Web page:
July 8, 2006
Microsoft Internet Explorer 6 is reportedly prone to a denial-of-service vulnerability because the application fails to perform boundary checks before copying user-supplied data into sensitive process buffers.
This issue is triggered when an attacker convinces a victim to activate a malicious ActiveX control object.
Remote attackers may exploit this issue to crash Internet Explorer 6, effectively denying service to legitimate users.
A stack-based heap overflow may be possible; as a result, remote code could run in the context of the user running the affected application. This has not been confirmed.
- Microsoft Internet Explorer 6.0
- Microsoft Internet Explorer 6.0 SP1
Do not follow links provided by unknown or untrusted sources.
Do not use production computers for visiting websites of unknown or questionable integrity.
Set web browser security to disable the execution of script code or active content.
To avoid exploits of this type, consider disabling active content and script controls that broswers use to render web pages.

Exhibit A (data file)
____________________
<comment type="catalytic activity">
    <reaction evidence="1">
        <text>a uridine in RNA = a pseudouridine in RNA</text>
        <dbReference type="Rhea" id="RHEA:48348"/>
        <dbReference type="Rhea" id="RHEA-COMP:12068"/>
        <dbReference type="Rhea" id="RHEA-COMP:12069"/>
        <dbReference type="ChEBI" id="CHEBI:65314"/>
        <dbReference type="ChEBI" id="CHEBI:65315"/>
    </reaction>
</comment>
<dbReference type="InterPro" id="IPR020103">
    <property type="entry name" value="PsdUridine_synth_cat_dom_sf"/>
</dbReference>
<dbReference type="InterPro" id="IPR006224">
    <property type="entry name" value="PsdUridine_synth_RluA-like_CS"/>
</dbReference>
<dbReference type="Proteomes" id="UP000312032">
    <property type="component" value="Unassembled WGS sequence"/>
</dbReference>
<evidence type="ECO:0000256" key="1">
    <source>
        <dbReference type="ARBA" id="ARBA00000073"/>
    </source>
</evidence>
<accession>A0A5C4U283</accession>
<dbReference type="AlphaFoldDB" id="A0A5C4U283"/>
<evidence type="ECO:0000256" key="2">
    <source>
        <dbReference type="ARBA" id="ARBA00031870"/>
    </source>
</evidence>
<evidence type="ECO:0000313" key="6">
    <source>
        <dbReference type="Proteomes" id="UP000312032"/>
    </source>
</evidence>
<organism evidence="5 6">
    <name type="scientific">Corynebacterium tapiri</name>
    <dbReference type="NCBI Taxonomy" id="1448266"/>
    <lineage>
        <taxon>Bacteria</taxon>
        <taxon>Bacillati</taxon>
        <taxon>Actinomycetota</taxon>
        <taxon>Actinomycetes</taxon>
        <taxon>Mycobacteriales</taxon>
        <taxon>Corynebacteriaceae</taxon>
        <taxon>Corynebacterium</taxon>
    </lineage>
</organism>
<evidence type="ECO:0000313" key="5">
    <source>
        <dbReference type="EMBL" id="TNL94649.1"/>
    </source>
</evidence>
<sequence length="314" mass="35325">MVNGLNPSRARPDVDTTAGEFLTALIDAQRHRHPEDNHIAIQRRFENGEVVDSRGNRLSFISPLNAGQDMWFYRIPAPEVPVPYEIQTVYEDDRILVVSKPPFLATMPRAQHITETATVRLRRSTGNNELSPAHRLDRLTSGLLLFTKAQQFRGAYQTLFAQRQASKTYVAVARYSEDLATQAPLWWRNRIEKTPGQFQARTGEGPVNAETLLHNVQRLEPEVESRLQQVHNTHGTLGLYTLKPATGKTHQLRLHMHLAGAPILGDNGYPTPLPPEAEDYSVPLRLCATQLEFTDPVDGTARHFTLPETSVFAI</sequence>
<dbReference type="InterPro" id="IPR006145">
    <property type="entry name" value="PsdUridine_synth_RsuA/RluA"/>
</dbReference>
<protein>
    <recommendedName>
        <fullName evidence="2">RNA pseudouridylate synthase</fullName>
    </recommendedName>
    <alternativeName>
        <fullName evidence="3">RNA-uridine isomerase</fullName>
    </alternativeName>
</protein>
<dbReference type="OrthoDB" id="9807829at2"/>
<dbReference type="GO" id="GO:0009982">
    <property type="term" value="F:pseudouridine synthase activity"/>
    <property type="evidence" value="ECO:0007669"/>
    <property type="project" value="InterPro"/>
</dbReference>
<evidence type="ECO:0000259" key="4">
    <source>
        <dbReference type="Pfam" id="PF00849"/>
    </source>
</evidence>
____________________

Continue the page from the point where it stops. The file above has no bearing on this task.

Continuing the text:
Implement multiple redundant layers of security.
As an added precaution, deploy memory-protection schemes (such as nonexecutable stack/heap configuration and randomly mapped memory segments). This may complicate a successful exploit of memory-corruption vulnerabilities.
Currently we are not aware of any vendor-supplied patches for this issue. If you feel we are in error or if you are aware of more recent information, please mail us at: email@example.com.
hdm has been credited with the discovery of this vulnerability
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